Minot event organizer alleges crimes by Attorney General's Office
MINOT, N.D.—A Minot event organizer is asking a judge to consider alleged criminal actions by the North Dakota Attorney General's Office in appealing an order that she turn over concert information to the office.
Terpeshore Maras Lindeman, an announced candidate for Minot mayor, had sought to organize "A Magic City Christmas" last December. It was canceled after coming under an investigation by the attorney general's Consumer Protection Division — an action that Maras Lindeman is challenging as illegal.
The Attorney General's Office had filed a case in North Central District Court before Judge Doug Mattson, asking the judge to compel Maras Lindeman to turn over information, such as concert contracts, to aid in the investigation. A hearing was held Feb. 27, and Mattson ruled for the attorney general.
Maras Lindeman now is asking misdemeanor charges of oppression, breech of duty, criminal conspiracy and harassment be brought against Attorney General Wayne Stenehjem, Public Information Officer Liz Brocker, and assistant attorney generals Brian Card and Parrell Grossman, who heads the consumer protection division, and Christopher Schroeder, an investigator in the consumer protection division.
She states in court documents that Stenehjem skirted compliance with state law, interfered with exercise of civil rights and conspired with others in the office to prevent compliance with the state's open records law.
Maras Lindeman had requested a copy of the consumer complaint against her that led to the investigation. The attorney general declined to provide a complaint based on state law that exempts attorney work product and investigative work.
In her filing, Maras Lindeman argues the investigation against her is based on the false premise that she was operating as a charitable organization that needed to register. She said the concert was a fundraiser for construction of a flood memorial monument, which is exempt from the law being used by the attorney general to pursue an investigation.
"No official complaint was presented as one did not exist," she wrote. "Information put together was using the deficiency of knowledge and weaponizing the law as opposed to its intended use."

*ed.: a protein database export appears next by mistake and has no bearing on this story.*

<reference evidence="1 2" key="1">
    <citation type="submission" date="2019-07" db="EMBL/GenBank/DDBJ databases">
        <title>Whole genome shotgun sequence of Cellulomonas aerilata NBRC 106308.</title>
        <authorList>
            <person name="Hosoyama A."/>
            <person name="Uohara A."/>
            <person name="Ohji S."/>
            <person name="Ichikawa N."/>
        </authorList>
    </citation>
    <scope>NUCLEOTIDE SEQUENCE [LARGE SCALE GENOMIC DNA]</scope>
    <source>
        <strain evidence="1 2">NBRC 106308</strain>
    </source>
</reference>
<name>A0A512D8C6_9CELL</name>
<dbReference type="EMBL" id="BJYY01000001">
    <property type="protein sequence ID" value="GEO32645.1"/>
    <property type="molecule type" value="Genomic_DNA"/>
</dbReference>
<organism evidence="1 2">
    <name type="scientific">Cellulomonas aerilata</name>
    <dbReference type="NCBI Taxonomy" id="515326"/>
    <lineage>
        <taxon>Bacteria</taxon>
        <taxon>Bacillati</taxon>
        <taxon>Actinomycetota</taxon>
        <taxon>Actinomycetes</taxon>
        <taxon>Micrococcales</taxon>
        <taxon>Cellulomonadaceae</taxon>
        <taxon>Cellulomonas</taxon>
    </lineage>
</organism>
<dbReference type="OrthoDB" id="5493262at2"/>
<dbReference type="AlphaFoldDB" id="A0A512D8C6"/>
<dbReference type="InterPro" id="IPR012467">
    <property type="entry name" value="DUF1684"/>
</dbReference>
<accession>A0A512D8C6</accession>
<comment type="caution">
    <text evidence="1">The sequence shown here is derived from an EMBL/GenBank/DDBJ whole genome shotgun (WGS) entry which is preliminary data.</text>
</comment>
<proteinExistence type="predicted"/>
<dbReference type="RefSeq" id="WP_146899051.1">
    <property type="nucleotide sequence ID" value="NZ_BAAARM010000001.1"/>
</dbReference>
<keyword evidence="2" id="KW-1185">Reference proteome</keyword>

She also alleges that Grossman "was the source and cause of such a frivolous investigation with the intent to cause harm, harass and cause distress to a citizen with the use of his public office."
She added Stenehjem and other employees aided Grossman and used their official capacity to attack a private citizen without a valid complaint. She suggested the office conspired with other public or private individuals, agencies or companies to "build a narrative of a case for the purpose of political gain and/or malicious motivating factors" to find her guilty of "unwarranted and baseless allegations" to hinder her ability to run for office.
Maras Lindeman makes the complaint of oppression under a section of the law that makes it a Class A misdemeanor for a public official to subject someone to mistreatment and deny the person's property rights. She alleges oppression occurred when the Attorney General's Office refused to turn over records regarding any complaint against her. She noted state law also makes it a Class A misdemeanor for a public servant to knowingly refuse to perform a duty. A Class A misdemeanor is punishable with up to a year in jail and/or a $3,000 fine.
The criminal conspiracy complaint refers to the conspiracy between the attorney general and employees to withhold information from her. Criminal conspiracy also is a Class A misdemeanor.
Maras Lindeman alleges she was criminally harassed by way of communication, indirect or direct, to cause damage to her reputation. She alleges Card and Schroeder put inaccurate information regarding her on the internet and communicated with the city recreation and/or parks departments in a way to infer bad character, with intent to damage her reputation.
Maras Lindeman provided an amended complaint in which she also alleges perjury and false statements on affidavits claiming she had been told numerous times not to use the Minot city coin in promotions.
"They falsely represented information and omitted exculpatory information about the case by citing information they knew was false, such as the communications between the complainant and the city of Minot," she wrote in the amended complaint.
"The People of North Dakota must see these Defendants stripped of their offices, their benefits, their liberty and their pensions, or they will watch as their civil officers continually ignore the law," she wrote. "When our law enforcement officers are used as a tool for political attacks, personal vendettas or non-compliant and illegal investigations, it (is) our duty to hold them accountable."
Her original court documents were filed March 29, and the Attorney General's Office has not yet responded.
Additionally, Maras Lindeman is appealing the judge's order based on financial burden. She stated the cost to provide texts and emails requested by the Attorney General exceed $5,000.